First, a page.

The highs and lows of the season resolve themselves with a satisfaction in taking part in one of the island’s great events. Soon the crofts are filled with young lambs racing each other, butting heads and bleating their new world demands. Inevitably they eat, fatten and grow towards the slaughterhouse to provide food for our belly. And what fine eating they make, whether plump spring lamb or longer lived, heather fed wedders. A percentage will live on however, the best males becoming rams and enjoying access to a good number of the opposite sex towards the end of the year and females too survive to become mothers themselves as the circle completes and the cycle continues.
It’s a cliche but it’s a miraculous thing to experience and one I won’t tire of (if the crofters I work with are anything to go by). During the season, the barn is often visited by people bringing their children to see the lambs and if the timing is right, and kids willing, a live birth in full swing. I believe local schools should make more of this time of year, the perfect way to show the practical side of a Biology class or get a bit of Birds & Bees discussion out of the way. In between all this livestock looking-after, there are the bonus payments of just being outdoors. Days of fresh air, cobweb-blowing wind, and shit shovelling in sunshine are a pleasure. Small birds, mice and other co-habitants provide their distractions and at night the canopy of stars assure you of your insignificant place in this small patch of order in an infinite and swirling universe.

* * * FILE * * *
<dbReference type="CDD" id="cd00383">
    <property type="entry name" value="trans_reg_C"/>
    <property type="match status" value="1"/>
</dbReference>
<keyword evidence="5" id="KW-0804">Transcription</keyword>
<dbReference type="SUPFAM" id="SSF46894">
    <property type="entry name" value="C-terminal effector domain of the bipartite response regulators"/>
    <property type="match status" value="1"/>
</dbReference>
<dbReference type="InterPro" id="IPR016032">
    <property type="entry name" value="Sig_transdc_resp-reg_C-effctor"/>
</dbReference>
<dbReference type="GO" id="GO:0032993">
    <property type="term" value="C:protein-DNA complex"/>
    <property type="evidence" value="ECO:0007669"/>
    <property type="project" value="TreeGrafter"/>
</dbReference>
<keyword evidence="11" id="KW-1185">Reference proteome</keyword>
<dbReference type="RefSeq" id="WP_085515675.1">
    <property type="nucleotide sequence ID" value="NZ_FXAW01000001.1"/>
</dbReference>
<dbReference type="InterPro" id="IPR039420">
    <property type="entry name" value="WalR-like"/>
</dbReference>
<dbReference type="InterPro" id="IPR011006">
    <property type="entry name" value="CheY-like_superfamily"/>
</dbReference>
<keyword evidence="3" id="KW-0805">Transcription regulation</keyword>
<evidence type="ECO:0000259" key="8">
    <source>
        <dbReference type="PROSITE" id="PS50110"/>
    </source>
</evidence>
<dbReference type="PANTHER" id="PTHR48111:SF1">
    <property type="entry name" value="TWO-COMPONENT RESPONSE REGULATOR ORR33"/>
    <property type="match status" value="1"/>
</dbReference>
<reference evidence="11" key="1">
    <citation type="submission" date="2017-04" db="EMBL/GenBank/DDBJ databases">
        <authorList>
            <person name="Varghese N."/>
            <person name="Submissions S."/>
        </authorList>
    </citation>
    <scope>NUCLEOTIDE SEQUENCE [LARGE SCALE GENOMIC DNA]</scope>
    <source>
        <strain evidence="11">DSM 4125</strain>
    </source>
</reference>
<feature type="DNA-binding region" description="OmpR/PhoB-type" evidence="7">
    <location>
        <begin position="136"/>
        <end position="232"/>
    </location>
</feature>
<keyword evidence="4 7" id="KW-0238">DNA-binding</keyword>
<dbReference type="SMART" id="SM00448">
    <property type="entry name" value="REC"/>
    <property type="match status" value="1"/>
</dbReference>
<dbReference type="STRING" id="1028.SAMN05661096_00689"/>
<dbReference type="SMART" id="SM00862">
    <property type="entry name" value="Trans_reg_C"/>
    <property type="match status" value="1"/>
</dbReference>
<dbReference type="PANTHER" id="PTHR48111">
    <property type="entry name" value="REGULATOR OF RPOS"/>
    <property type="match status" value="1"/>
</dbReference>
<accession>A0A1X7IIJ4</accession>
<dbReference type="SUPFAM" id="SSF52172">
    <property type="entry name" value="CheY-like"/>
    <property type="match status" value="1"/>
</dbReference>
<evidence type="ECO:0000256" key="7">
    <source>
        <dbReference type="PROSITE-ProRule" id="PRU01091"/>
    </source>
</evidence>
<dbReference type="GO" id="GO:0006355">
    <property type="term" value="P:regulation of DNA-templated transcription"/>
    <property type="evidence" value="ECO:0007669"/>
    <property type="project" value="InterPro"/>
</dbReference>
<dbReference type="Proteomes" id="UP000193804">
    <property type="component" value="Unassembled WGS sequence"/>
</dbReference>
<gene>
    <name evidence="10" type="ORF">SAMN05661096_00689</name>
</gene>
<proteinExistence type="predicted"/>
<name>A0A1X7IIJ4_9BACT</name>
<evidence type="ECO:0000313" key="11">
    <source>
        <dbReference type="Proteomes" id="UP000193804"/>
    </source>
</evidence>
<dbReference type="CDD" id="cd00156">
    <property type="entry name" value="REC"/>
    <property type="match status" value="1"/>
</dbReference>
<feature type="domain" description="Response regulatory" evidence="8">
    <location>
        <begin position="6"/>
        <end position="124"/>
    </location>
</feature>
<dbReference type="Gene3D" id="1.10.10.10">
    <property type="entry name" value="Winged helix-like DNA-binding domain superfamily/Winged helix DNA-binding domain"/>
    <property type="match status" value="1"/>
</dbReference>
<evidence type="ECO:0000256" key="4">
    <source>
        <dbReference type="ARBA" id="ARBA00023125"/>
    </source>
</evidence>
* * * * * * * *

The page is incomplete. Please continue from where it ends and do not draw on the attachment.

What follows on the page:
As a city boy, cut off from such things, that one week alone has filled my soul again and given me the energy to keep going through the comparative mundanity of Glasgow life. To those of you who are on the island at this time, I’d encourage you to say hello to the crofters working the sheep, get yourself a bit of insider info and see if you can observe things for yourself. Who knows, maybe even get your hands dirty too…